Napoleon Dynamite’s Christmas Future Revealed

For the video to accompany their fifth annual Christmas single, “Boots,” the Killers turned this time to Jared Hess, who is best known for writing and directing Napoleon Dynamite. Interspliced with cool shots of Brandon Flowers atop some building north of Fremont Street (a little west of the El Cortez, I think), is a narrative involving a fifteen-years-older Napoleon, or someone who looks quite a bit like him. Life hasn’t worked out too well for Napoleon, but occasionally music and dance can still lift him up and make his wildest dreams come true.

My further random thoughts:

A turning point for the Napoleon-like character comes when he visits Guardian Angel Cathedral. The Catholics provide the world a lot of religious imagery that other Christians find useful. Brandon Flowers’ recent solo album Flamingo has been noted for its religious themes found throughout. (Linescratchers was only one reviewer to mention this, but the most complete. The lyrics’ Las Vegas quotient is also much stronger than past Killers work; in other words it was an album created for Mormon Nevadans like me.) The track that goes full bore in that direction, “Magdalena,” is a joyous song of redemption found through a pilgrimage from Nogales to Magdalena to seek a blessing from San Francisco. Did using the imagery of another religion free Flowers to be so overtly religious without becoming preachy about his own religion, while still communicating important beliefs he shares with Catholics? Is there anything particularly Mormon that could have communicated so well a belief in redemption from sin?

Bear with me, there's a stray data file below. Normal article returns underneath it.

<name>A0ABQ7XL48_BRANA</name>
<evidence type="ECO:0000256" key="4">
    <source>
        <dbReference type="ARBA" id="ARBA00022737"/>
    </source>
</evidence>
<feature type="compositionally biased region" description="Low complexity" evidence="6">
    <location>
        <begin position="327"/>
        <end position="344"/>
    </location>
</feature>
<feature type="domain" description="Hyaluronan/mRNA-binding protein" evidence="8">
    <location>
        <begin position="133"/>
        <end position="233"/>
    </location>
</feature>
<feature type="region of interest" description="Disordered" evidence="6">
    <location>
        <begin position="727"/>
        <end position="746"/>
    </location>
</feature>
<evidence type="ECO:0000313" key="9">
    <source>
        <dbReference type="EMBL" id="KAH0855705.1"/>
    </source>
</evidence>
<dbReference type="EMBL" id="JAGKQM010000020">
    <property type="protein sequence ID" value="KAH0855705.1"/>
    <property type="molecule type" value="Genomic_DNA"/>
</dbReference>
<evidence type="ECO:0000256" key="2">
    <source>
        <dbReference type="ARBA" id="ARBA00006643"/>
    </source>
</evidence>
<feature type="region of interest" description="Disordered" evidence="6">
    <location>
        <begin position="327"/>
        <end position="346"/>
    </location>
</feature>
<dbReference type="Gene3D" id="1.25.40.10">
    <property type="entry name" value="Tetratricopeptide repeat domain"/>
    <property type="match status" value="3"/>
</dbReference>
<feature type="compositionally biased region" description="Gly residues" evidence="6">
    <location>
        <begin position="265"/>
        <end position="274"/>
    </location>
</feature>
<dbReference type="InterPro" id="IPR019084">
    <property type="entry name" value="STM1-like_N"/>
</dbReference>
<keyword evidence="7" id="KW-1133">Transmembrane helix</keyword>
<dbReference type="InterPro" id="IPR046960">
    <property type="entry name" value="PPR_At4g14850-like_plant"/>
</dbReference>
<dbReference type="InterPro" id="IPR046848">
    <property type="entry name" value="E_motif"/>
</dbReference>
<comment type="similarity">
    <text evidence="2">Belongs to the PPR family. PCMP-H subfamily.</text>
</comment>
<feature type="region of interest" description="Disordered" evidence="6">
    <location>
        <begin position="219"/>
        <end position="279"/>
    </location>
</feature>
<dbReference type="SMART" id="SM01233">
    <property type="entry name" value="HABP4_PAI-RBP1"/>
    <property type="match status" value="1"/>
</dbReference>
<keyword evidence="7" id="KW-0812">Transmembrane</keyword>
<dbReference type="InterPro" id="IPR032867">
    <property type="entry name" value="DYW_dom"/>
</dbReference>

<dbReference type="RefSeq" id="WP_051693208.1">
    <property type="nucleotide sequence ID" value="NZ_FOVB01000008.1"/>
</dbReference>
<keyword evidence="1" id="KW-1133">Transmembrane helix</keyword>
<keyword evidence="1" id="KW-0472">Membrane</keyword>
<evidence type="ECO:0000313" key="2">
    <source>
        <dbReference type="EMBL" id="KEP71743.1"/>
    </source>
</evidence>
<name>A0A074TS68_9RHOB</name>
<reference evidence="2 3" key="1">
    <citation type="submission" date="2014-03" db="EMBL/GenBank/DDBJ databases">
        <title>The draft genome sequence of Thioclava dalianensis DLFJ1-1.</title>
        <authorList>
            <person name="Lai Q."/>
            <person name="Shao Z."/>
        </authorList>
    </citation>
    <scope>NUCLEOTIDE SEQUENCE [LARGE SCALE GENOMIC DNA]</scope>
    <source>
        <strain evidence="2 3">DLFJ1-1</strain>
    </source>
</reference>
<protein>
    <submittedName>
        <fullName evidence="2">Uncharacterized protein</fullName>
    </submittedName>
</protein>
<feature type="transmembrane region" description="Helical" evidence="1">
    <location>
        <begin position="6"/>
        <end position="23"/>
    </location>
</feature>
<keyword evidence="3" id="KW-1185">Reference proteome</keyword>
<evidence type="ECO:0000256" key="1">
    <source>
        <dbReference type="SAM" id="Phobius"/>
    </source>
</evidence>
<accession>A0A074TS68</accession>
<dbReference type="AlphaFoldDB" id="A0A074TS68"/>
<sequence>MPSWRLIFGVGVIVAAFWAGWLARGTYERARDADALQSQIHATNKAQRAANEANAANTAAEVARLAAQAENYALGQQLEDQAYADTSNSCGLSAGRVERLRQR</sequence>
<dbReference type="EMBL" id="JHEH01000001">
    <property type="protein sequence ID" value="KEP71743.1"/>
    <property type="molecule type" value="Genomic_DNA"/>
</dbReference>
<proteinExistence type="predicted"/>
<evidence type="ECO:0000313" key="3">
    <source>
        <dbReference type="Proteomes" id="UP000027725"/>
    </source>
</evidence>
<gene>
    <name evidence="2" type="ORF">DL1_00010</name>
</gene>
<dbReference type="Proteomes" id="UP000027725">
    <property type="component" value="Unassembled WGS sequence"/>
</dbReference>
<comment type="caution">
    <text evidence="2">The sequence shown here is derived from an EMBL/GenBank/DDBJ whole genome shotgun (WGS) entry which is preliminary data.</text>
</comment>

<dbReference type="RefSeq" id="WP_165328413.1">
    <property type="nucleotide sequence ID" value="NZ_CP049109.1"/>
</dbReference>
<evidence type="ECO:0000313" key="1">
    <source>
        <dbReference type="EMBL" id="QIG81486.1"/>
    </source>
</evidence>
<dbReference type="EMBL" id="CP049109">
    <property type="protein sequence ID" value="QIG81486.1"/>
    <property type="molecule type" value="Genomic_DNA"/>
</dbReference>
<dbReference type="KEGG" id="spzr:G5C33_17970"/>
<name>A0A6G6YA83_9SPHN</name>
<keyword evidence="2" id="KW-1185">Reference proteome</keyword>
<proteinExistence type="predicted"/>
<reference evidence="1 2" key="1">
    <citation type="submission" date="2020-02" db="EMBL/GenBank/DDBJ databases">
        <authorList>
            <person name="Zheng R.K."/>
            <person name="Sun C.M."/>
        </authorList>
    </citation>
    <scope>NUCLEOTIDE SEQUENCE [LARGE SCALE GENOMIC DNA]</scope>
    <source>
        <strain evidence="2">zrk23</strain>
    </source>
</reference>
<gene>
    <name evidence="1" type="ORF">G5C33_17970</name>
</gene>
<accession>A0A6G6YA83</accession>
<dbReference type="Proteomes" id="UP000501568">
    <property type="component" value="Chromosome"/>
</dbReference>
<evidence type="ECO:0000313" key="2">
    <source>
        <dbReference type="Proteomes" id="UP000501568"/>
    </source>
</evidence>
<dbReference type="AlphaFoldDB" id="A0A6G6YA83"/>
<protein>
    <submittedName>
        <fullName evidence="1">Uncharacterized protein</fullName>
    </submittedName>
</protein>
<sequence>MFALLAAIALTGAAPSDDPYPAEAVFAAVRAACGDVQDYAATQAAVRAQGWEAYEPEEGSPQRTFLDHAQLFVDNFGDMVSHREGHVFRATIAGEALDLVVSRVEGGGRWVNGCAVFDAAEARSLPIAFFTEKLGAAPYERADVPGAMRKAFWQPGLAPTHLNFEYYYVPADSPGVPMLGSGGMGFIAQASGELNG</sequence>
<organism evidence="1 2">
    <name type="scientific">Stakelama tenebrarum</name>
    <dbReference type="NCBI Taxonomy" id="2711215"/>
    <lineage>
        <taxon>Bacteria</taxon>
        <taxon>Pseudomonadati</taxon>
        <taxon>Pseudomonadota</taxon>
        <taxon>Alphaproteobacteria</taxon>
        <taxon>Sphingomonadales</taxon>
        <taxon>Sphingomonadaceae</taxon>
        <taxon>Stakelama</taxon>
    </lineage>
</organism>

For those keeping count of such things, Jared Hess is the second Mormon to direct a Killers Christmas video. Matthew Gray Gubler did the video for “Don’t Shoot Me, Santa” three years ago. At the Magdalena link above you can see Rachel Kaiser, another Mormon, singing backup. Three of the Killers (minus drummer Ronnie Vannucci) performed “Home Means Nevada” at a Harry Reid campaign rally last summer, and an old classmate of Vannucci tells me that the drummer’s wife is LDS.

I had wondered if the Killers break from performing would interfere with doing their Christmas single this year. It did and it didn’t. The single which appeared is much more like Flamingo than like anything the Killers have recorded; it is very similar to “Crossfire.” I like the song. Mark Stoermer’s bass playing, a significant part of the Killers’ sound, is absent for the first minute, and subdued through the rest of it. Stoermer, Vannucci, and guitarist Keuning took on a supporting role for this one.